When “Big Daddy” Tazz Norris peppers his stand-up routine with jokes about hanging himself, he can predict the audience's reaction. They laugh without thinking, then hush: Wait, that's a suicide joke. Then they laugh even harder because, Mr. Norris chuckles, they don't want to depress him by letting his punchline fall flat.
“Onstage, I always tell them, ‘You know what you did? You just accidentally rapid-cycled,' ” the Winnipeg comic says, using the medical term for the ups and downs of the bipolar disorder that has plagued most of his life.
Mr. Norris, 40, has made mental illness an edgy part of his “Bipolar Buddha” routine to “give stigma a bad name,” but for the longest time, he refused to even admit that he might be sick.
His story is anything but funny. Born in Saskatchewan, he believes that his parents suffered undiagnosed mental illness even as they regularly sent their troubled son to stay with relatives out of town. At the age of 8, he tried to commit suicide by stepping in front of a bus; five other attempts followed.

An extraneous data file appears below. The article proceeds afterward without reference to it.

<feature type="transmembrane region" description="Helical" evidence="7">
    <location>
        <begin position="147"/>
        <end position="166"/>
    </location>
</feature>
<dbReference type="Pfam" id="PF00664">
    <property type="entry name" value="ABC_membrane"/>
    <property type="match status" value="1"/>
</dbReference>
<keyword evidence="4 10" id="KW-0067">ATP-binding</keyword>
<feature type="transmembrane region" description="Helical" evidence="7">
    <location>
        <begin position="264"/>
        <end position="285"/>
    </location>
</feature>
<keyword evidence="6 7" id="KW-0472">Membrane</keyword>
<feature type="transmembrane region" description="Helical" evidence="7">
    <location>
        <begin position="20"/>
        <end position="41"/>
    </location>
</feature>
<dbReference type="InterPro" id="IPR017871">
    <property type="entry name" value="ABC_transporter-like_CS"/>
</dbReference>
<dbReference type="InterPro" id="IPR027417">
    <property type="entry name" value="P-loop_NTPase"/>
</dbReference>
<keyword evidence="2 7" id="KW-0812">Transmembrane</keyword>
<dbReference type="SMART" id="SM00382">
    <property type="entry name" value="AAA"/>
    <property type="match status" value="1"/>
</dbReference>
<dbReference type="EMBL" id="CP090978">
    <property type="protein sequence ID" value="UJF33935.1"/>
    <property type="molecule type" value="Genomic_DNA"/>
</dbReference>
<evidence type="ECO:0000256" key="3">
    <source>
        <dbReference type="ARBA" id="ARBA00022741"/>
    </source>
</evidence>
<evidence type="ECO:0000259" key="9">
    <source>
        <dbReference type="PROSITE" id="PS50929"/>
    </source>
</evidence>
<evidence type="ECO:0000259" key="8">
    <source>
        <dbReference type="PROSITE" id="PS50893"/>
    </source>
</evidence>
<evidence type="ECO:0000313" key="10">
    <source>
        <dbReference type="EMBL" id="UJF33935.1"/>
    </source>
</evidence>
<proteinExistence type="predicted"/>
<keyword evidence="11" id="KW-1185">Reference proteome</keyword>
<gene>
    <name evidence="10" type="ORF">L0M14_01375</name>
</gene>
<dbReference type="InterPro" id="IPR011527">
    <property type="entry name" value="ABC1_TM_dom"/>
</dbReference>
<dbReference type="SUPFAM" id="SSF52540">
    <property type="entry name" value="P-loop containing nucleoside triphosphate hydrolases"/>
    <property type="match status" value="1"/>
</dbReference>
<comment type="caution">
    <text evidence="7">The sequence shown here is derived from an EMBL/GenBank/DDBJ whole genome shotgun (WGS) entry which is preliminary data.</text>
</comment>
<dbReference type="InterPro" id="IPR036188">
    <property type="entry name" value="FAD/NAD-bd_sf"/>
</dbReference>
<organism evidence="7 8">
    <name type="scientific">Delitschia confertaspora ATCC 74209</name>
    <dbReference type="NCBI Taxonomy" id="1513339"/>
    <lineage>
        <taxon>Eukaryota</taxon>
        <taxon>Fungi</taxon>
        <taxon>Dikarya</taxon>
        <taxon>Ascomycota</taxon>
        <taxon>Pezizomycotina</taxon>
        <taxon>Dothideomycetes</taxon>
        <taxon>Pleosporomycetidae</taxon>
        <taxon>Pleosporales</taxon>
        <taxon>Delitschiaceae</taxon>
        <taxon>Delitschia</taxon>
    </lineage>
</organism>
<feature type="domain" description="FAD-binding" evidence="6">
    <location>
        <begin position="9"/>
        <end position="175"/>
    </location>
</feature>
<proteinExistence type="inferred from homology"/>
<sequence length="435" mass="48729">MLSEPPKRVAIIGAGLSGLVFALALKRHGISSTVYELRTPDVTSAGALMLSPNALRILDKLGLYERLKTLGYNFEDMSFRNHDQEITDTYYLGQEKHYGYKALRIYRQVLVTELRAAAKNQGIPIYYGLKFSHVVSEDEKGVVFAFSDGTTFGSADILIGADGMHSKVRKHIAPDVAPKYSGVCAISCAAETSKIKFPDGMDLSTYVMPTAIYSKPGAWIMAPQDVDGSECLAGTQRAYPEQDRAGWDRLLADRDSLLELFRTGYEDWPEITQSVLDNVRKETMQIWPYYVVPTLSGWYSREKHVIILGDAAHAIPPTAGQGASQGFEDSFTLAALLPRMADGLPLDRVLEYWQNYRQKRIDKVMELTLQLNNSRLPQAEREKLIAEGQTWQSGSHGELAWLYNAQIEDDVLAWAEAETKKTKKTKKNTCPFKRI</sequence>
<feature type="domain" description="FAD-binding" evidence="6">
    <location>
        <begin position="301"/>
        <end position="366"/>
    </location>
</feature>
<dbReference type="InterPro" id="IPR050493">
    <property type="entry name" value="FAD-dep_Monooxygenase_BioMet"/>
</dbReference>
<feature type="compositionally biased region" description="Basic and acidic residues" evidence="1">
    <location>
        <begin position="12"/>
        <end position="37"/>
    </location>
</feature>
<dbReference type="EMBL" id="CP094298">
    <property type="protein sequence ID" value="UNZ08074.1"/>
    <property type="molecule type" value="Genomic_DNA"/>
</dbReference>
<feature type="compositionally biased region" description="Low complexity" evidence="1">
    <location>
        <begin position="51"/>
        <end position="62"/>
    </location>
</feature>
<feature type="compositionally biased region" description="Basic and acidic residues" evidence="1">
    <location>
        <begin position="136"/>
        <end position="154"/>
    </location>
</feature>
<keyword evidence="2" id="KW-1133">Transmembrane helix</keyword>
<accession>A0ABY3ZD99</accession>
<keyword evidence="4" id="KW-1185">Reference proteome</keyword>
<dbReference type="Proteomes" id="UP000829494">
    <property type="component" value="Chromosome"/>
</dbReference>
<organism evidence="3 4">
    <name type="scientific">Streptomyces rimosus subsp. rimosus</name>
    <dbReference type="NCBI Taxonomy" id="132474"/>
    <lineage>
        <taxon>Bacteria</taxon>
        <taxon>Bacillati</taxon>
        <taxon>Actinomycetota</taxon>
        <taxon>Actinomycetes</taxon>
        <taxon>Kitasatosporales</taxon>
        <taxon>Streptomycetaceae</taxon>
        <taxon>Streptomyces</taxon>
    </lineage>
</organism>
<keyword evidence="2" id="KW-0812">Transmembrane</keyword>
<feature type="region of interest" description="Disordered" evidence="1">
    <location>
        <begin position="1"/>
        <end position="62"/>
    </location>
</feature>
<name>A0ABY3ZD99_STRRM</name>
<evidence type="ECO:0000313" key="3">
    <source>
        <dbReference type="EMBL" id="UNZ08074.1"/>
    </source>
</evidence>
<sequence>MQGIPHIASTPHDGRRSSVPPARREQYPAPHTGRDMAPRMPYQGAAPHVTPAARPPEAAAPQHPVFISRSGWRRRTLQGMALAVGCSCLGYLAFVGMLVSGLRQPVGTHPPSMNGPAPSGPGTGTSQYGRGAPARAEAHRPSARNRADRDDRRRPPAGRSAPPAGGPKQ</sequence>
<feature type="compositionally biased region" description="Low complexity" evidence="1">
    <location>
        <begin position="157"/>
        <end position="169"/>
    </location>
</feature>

He lived the contradiction common to people with bipolar disorder: Manic states stoked his creativity, while destroying the rest of his world. He cheated on every girlfriend. Picked fights at pubs. Blew $45,000 on electronics and bar rounds in a single weekend. And lied compulsively, once telling friends he was dying of cancer. “I had no conscience,” he recalls. “I didn't have to answer to God. God had to answer to me.” His voice cracks. “I know I hurt a lot of people.”
Onstage, the manic rush was “intoxicating”: He could extend a 45-minute routine into 21/2 hours of improv. When the applause was over, he often crumbled, spending long spells in bed sobbing. After the birth of his first son in 1994, his wife at the time dragged him to a doctor: “Of course, I was a man. I didn't need help.”
Six years ago, he finally sought treatment. Today, he controls his illness with behavioural therapy, and has become more spiritual, studying Buddhism in particular. He recently had a second son with his fiancée.
And this past April Fool's Day, he set a world record for the longest non-stop stand-up routine: eight hours.
He wanted to prove to himself that he could still run a comic marathon without mania as his fuel.
Erin Anderssen is a senior feature writer for The Globe and Mail. Watch Tazz Norris and read The Globe's series on mental illness at globeandmail.com/breakdown.